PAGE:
Tuesday, December 17, 2013

Heart wrenching . . .

5 days back, there was a 17 year old who walked into the Emergency  Room. She was not able to pass urine since the last 24 hours. We thought that she must have a bad Urinary Tract Infection. We put a rubber catheter and drained out the urine and sent a sample for microscopy. 

Later, the doctor who saw her suspected something amiss and found out that she had missed her periods for 3 months. And then the story about a rape and a probable attempted abortion came into the open. The girl was send for an ultrasound. Sure, there was a dead fetus in her uterus. It was surprising that there was no bleeding per vagina when we put a catheter to drain the urine. 

After obtaining consent from the girl, the father was informed about the pregnancy. Blood tests were also sent which showed that she was in sepsis. 

The call I had to take was about informing the law about the rape. I took the family to my office and explained the process that I had to take as the head of the institution. 

The girl and her parents would not have any of it. They did not want the police or anybody to get involved. The errant boy was from the same village. 

'His family could harass us.' 

'Let the issue die out. Our daughter will not get married.'

They went out reassuring me that they would get back in couple of hours. They never came back. 

The family returned after 2 days saying that they did not want any treatment. 

There can be a myriad of possibilities here. The girl may have been actually raped . . . she may have consented to the relationship . . . the boy's family may have given her the abortifacient . . . they may have paid the girl's family off . . .

The bottom line is that the exploitation of women is no big deal in our country. Many a time, even when they want to fight back, their options are too limited.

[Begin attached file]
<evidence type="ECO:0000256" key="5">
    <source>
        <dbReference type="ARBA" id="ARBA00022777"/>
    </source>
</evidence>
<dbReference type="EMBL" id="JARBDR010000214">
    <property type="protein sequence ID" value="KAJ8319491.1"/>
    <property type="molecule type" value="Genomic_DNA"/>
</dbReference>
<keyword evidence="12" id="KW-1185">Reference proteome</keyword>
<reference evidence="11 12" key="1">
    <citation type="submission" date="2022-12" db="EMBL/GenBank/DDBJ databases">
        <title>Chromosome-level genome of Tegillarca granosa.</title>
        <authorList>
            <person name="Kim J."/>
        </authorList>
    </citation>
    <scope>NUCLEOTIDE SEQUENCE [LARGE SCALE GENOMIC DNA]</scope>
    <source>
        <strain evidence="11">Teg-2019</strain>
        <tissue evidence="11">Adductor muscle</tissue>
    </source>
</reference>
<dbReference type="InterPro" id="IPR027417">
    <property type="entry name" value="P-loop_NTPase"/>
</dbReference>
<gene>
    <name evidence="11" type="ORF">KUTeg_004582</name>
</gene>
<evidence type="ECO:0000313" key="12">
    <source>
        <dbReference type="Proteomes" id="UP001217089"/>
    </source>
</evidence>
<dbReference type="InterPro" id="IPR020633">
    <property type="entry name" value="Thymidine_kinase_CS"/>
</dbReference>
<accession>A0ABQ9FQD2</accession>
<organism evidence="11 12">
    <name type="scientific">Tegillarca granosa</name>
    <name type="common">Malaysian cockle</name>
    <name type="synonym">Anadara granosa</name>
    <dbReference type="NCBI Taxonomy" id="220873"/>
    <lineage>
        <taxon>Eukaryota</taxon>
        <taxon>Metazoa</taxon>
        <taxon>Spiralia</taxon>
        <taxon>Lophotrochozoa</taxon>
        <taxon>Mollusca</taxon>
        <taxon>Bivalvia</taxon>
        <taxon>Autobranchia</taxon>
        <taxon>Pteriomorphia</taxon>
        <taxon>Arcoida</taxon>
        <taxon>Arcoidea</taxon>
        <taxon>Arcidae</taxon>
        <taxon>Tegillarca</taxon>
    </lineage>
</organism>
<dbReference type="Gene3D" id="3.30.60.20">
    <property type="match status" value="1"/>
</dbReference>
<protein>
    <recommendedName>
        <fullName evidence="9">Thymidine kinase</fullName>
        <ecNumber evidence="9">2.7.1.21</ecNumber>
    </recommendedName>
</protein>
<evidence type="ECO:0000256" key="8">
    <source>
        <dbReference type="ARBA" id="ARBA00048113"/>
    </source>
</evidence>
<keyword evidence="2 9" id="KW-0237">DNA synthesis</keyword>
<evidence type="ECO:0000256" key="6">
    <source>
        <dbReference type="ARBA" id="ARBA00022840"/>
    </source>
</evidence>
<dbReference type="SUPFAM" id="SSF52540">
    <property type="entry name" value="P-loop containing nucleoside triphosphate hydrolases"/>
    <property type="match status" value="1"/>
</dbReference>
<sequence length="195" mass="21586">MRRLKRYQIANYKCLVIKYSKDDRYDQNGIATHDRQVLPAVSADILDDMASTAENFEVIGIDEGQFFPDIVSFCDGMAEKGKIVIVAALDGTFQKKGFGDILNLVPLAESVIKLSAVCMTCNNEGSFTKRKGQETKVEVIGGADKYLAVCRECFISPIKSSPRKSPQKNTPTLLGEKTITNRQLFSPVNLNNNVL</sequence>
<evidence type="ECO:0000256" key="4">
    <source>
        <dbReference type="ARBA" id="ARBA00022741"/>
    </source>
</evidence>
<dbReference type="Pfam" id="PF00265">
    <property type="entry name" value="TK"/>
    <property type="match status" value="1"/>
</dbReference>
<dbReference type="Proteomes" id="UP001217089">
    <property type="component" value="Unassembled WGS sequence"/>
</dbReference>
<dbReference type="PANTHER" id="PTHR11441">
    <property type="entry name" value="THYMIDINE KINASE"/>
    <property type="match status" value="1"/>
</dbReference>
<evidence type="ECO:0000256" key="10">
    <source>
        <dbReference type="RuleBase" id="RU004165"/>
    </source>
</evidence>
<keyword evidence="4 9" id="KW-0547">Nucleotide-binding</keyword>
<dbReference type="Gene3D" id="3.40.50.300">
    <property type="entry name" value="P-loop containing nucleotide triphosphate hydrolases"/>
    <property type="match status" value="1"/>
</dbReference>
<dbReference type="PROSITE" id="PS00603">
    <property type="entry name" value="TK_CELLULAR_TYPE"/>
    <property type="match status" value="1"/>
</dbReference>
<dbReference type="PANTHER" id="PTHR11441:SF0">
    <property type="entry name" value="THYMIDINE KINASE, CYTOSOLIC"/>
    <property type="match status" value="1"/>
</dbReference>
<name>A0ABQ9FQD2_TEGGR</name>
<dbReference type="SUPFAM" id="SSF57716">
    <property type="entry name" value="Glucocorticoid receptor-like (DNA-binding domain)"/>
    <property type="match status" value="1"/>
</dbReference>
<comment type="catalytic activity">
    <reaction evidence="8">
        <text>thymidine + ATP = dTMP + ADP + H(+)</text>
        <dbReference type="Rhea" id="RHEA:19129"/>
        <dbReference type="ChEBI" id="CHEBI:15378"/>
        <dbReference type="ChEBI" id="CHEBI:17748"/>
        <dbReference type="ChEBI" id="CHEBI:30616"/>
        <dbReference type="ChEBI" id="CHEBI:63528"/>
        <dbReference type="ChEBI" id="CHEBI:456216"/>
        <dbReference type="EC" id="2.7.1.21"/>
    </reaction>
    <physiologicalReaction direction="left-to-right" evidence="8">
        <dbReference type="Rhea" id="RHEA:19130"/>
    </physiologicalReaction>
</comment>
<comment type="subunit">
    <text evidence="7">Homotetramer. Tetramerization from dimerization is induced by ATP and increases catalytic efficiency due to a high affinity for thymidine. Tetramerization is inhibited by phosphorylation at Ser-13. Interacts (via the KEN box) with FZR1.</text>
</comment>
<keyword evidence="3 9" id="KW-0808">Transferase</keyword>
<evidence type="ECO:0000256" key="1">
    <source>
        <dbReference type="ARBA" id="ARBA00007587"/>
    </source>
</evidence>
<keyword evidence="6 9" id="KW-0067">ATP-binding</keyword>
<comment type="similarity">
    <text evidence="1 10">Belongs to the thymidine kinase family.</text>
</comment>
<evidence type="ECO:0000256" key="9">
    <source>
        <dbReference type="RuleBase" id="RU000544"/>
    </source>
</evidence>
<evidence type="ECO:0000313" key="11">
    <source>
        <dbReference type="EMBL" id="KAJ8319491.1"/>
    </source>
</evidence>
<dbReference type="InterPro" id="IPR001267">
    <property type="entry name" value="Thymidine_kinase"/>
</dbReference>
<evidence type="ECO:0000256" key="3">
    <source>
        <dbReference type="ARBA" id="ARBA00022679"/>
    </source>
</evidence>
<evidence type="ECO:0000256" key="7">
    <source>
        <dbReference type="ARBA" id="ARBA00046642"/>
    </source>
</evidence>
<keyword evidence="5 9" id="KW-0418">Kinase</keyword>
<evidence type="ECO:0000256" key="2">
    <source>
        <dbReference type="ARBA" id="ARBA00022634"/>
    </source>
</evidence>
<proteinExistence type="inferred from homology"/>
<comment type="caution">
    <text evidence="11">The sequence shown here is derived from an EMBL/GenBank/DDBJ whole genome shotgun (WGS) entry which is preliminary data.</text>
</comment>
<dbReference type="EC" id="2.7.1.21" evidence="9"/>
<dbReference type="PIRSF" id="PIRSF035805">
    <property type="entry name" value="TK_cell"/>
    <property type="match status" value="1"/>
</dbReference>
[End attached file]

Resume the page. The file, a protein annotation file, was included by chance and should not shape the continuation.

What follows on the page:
I remember the lines of one of our mukhiyas (village headman) while the Delhi rape case had just occurred and there was the unprecedented public ire in the whole country.  

'Doctor saab, patha nahim ye itna halla kyom ho raha hai. Gavom mein ye sab hoote rahte haim. Ladki ha ijjat rakna hai, to chup chap settle karna hi accha hai.' (Dear doctor, I wonder why such a noise is being made about the whole issue. In villages, such things are quite common. If the girl should keep her honor, such things should be settled quietly). 

Over the last year since the Delhi rape case, we've had umpteen number of cases reported in the media involving the high and the mighty where women had been humiliated or exploited in some way or the other. 

Please take a minute and wonder about how many such cases occur on a regular scale in the whole country which never go reported . . . 

1 comment:

  1. This is really heart wrenching to read. I was wondering how the young girl was doing? Is she going to be physically alright? For a non doctor I am not sure the repercussions of no further treatment is going to be. How are we as a race (human race) ever going to progress as a whole if half the population do not matter...?